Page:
In his twelve-year journey across the Mughal Empire, the French physician François Bernier stopped at Akbar’s royal tent to describe it as being “covered outside with strong and coarse red cloth but the inside is lined with beautiful hand-painted chintz, manufactured for the purpose at Maslipatam.” His “Travels in the Moghul Empire AD 1656 – 1668” also mentions that the “superior colours of the Maslipatam chittes or cloths, painted by the hand, whose freshness seems to improve by washing, are also ascribed to the water peculiar to that town.”
Chintz, as the British traders christened it, was the pattern meticulously painted on cotton fabric with a bamboo pen. The Portuguese called it pintado; the Dutch called it sitz. In Machilipatnam, the coastal town in present-day Andhra Pradesh that Bernier refers to in his accounts, it’s commonly known as kalamkari, a Persian word denoting a pen (kalam) and work (kari). The very nature of its globetrotting names suggests that there is something more to this celebrated textile art.
More than 350 years after Bernier’s veneration, there have been but few significant changes in the manner of making kalamkari textiles. Natural dyes, elaborate motifs of flora and fauna, and intricate borders, similar to the ones that graced Persian durbars in the 16th century, continue to flourish. On the other hand, the most conspicuous adaptation is the shift from slow inking to swift blockprinting, a consequence of a mass demand for kalamkari products across Machilipatnam’s medieval trade routes .
To take a closer look at Machilipatnam’s famed offering to the world, we travelled to Polavaram, a village about 20 kilometers from the main town, to meet P M Eswardu Garu, a sexagenarian kalamkari artist. In the precincts of the workshop, a myrobalan tree, the fruits of which are used as a fixing agent, stands tall near a shed. Handcrafted blocks are piled up in various corners, with some of the less popular ones covered in cobwebs. There is a cheeky Chhota Bheem, a chevron cut and a luxurious Mughlai floral pattern among the heaps of blocks.
The quotidian, the popular and the rare – all find their manifestations in these blocks.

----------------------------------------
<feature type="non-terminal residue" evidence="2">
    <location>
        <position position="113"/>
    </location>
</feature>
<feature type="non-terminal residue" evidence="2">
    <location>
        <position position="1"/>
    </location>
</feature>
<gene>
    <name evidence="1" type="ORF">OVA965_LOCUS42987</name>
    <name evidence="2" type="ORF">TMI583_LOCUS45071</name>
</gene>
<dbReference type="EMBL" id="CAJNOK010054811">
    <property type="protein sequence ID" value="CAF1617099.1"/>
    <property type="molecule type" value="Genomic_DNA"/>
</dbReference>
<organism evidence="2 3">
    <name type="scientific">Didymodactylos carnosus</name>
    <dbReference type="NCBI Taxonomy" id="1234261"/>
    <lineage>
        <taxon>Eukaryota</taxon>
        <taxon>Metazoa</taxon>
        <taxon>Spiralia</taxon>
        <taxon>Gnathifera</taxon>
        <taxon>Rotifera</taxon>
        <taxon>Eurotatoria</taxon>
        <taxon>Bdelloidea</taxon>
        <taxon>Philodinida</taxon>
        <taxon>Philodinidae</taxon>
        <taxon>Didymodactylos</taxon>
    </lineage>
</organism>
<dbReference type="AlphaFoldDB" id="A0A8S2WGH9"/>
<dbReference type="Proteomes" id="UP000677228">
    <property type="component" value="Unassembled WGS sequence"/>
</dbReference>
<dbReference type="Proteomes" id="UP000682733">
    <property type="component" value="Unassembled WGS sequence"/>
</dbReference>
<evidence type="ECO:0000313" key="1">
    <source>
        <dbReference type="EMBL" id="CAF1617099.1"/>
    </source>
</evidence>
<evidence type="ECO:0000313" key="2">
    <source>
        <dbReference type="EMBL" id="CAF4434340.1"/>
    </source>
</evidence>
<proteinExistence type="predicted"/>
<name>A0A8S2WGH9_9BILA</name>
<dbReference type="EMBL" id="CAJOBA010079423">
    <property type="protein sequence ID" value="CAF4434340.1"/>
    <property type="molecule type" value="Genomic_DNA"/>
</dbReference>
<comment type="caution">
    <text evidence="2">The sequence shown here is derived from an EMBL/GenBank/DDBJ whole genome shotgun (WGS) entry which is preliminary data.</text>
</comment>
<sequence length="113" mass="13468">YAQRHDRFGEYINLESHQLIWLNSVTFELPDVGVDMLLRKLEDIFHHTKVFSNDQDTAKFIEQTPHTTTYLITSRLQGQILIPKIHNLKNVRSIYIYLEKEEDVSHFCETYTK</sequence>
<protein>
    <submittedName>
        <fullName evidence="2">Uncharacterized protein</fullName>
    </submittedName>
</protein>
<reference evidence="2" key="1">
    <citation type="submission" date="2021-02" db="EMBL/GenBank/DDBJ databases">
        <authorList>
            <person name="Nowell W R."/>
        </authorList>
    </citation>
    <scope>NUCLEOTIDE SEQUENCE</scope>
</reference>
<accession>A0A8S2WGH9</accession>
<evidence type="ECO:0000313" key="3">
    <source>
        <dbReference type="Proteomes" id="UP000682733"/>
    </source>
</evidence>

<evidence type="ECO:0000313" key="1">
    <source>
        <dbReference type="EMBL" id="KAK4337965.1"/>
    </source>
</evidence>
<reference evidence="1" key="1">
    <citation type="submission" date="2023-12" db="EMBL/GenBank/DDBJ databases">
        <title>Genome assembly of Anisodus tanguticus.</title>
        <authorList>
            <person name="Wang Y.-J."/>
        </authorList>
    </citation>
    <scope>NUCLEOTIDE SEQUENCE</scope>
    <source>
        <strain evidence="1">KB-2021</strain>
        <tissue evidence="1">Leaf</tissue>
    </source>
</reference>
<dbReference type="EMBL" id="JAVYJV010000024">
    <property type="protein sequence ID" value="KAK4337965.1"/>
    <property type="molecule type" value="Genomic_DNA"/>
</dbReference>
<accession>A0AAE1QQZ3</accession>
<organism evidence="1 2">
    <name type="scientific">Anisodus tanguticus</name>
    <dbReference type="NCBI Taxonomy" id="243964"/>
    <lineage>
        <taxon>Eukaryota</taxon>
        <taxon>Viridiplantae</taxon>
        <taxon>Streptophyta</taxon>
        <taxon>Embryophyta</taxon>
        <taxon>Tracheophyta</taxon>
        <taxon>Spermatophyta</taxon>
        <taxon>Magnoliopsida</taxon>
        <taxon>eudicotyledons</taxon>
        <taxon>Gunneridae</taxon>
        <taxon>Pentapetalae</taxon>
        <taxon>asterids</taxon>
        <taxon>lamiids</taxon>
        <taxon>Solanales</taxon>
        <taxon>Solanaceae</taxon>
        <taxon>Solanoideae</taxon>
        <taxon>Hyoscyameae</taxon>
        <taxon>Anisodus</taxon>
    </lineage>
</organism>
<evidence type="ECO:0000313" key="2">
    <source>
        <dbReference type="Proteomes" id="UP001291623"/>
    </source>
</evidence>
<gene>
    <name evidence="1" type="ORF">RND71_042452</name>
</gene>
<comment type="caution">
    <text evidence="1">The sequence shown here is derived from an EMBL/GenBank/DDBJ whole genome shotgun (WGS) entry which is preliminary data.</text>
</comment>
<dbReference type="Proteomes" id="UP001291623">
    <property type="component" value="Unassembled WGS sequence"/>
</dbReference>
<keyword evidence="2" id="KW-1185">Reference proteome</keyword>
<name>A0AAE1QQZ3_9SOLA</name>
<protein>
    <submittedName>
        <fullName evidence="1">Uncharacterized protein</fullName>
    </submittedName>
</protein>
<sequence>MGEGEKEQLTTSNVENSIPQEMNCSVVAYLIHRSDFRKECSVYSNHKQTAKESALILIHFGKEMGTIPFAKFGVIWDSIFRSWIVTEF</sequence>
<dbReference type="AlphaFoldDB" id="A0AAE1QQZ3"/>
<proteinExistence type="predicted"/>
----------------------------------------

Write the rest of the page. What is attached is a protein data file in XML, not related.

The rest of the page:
Interspersed with the rhythmic thump-thumping of blocks in the background, Eswardu patiently demonstrates the various stages of kalamkari blockprinting and its utter dependence on its surrounding natural environment and different groups of local labourers and artisans.
One of the main reasons for kalamkari’s development in Machilipatnam, Eswardu says, is the prevalence of minerals in the river waters here. Cloth is hauled to Anantaipet, where ninety percent of the population is dhobis (washermen), who bleach cloth in a knee-deep natural pond. There is no need for a chlorine-based bleach therefore. “There are geographical advantages because of the location of this craft,” comments Eswardu, his words ringing true of Bernier’s observation on Machilipatnam’s alchemic waters. When it comes to this textile art, it almost seems that time stands still.
A walking textbook of kalamkari history, Eswardu was formerly a saree weaver before migrating to blockprinting almost four decades ago. His father, also a weaver and artist, travelled around Machilipatnam with handloom products that needed kalamkari prints. Eventually, he teamed up with a Kapu blockprinter (a community traditionally known to practise kalamkari blockprinting), and with a modest set of four tables, set up a workshop. The blockprinter stayed with the family for a year, imparting his techniques, and Eswardu’s father salvaged some idle blocks to start business with.
In the circulatory system of kalamkari production and trade, Machilipatnam is its pulsating heart. Eswardu talks about raw materials that gather here from across the country – blocks from the neighbouring village Pedana and indigo bricks from Tindivanam in Tamil Nadu. As in those days, finished products are shipped to centres across the world. Seated in his courtyard, with sepia-tinted kalamkari textiles hung to dry, Eswardu speaks of Mughal tents, Persian courts and British shirts made of kalamkari. While the kalamkari might be a canvas of global imprints, it was made for anywhere but its hometown. The sight of one of Eswardu’s staff wearing a kalamkari lungi is a rarity. “Kalamkari has always had the influence of people outside and never the people inside. It was not made for the people of Machilipatnam. It was a trade item,” he says.
As Eswardu unravels a roll of cloth bearing an intricately wrought floral motif, it is hard to believe that there was once a time when kalamkari production declined due to mechanized goods’ production. The beige-ness of the cotton from the myrobalan nut, the characteristic brick redness from chawal kodi, muted yellows from pomegranate flowers, and indigo bricks for the earthy blues – Eswardu’s understated kalamkari piece is a pastoral in the making. There are no synthetic pinks and flashy reds. Thanks to efforts on the part of the Indian Government and the Geographical Indication Registry, now every thump of a block and every aspect of a print are safeguarded and promoted.
But Eswardu is optimistic that kalamkari is under no threat of extinction. There are those who fall prey to cheap quality and practise kalamkari screenprinting, and such craftspeople meet the ire of this veteran artist. He states that the real concern, however, are the lack of signature styles and strong marketing – aspects that high-end designers have mastered – and hints at the age old tug-of-war between “art” and “craft”. Despite these concerns, one thing is certain: that from a small town to the powerful empires, from royal tents to pillow covers, from craft to art, kalamkari adapts, survives and sustains and stays original, always.
Mr. Eswarudu can be contacted at www.eswarudukalamkari.in